UK Will Be Second Biggest Cloud Adopter

UK companies will be among the biggest adopters of cloud services over the next few years as traditionally approaches to IT become less financially sustainable according to analysts.

In a report released this week, analyst Gartner said that worldwide cloud services are set to grow to around £46 billlion ($68.3bn) this year – a 16.6 percent increase on 2009. By 2014 this figure will further expand to around (£100 billion ($148bn) the analyst estimates.

Economic factors are a big reason for the increasing interest in hosted applications and compute power, the analyst group believes. The financial turbulence of the last 18 months has meant every organisation has been scrutinising every expenditure,” said Ben Pring, research vice president at Gartner. “An IT solution that can deliver functionality less expensively and with more agility (remembering that time is money) is hard to ignore against this backdrop.”

Cloud Versus Expensive In-House IT

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IT managers are attracted by the ability to quickly add services via the cloud without the traditional costs and time issues of deploying infrastructure to consider, the analyst states. “Cloud computing has become more material, because the challenges inherent in managing technology based on the principles of previous eras — complex, custom, expensive solutions managed by large in-house IT teams — have become greater, and the benefits of cloud computing in addressing these challenges have matured to become more appropriate and attractive to all types of organisations,” said Pring.

UK companies will be responsible for about 29 percent of the the market for cloud services by 2014 according to Gartner. The US however will continue to be the major market for the technology with around 50 percent of worldwide cloud services spending. Japan is also expected to be major adopter with around 12 percent of cloud services revenue according to Gartner.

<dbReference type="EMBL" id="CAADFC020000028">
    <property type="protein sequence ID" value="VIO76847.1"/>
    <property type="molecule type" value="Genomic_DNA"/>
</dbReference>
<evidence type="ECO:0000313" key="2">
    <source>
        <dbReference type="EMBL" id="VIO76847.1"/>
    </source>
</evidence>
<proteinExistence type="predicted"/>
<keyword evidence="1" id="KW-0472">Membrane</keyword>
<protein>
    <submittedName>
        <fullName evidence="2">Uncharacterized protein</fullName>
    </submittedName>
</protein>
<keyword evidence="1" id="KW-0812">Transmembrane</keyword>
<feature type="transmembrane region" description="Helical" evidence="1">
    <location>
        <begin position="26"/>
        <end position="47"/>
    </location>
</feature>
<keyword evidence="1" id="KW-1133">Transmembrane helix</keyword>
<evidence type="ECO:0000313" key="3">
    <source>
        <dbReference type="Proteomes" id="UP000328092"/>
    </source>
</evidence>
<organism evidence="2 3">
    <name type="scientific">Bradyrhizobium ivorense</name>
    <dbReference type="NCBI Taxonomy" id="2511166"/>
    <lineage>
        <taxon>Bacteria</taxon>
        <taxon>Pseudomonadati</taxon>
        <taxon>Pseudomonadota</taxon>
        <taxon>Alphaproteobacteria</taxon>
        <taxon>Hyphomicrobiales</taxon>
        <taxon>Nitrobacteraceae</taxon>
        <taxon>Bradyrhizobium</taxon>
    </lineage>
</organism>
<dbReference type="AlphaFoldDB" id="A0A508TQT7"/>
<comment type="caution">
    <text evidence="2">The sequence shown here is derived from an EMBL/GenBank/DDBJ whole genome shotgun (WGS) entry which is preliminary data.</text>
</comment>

It has also been suggested that developing countries may become significant adopters of cloud technology because of the ease and relative costs of deployment but Gartner did not find any evidence to back up these claims. We have not seen any evidence yet to support the often-touted hypothesis that smaller and/or developing countries will “leapfrog” Western markets — and come to represent a large proportion of the overall worldwide market — through their adoption of the Internet and cloud services,” said Pring.

The new coalition government is predicted to drive a move to the cloud amongst government departments. George Osborne’s budget revealed a cut in departmental budgets which could see public sector IT managers outsourcing more services.

Security, Maturity Still An Issue

But despite the optimistic forecasts for the adoption of the technology, Gartner warned that security as well as availability and maturity are still an issue for many companies when it comes to adopting cloud services.

“Many organisations may be examining cloud computing and cloud services, but are far from convinced that it is appropriate for their requirements,” he said. “We expect that this will be a significant opportunity for existing IT services players to evolve their current offerings — such as outsourcing, system integration and development — to become cloud-enabled and try to combine the best of the two worlds, namely traditional IT services and cloud computing.”

The Cloud Computing World Forum is taking place in London’s Olympia on 29 June to 1 July. It features talks from CIOs at companies including The Telegraph, Rentokil (a big Google Apps user), British Airways and the House of Commons.


Andrew Donoghue

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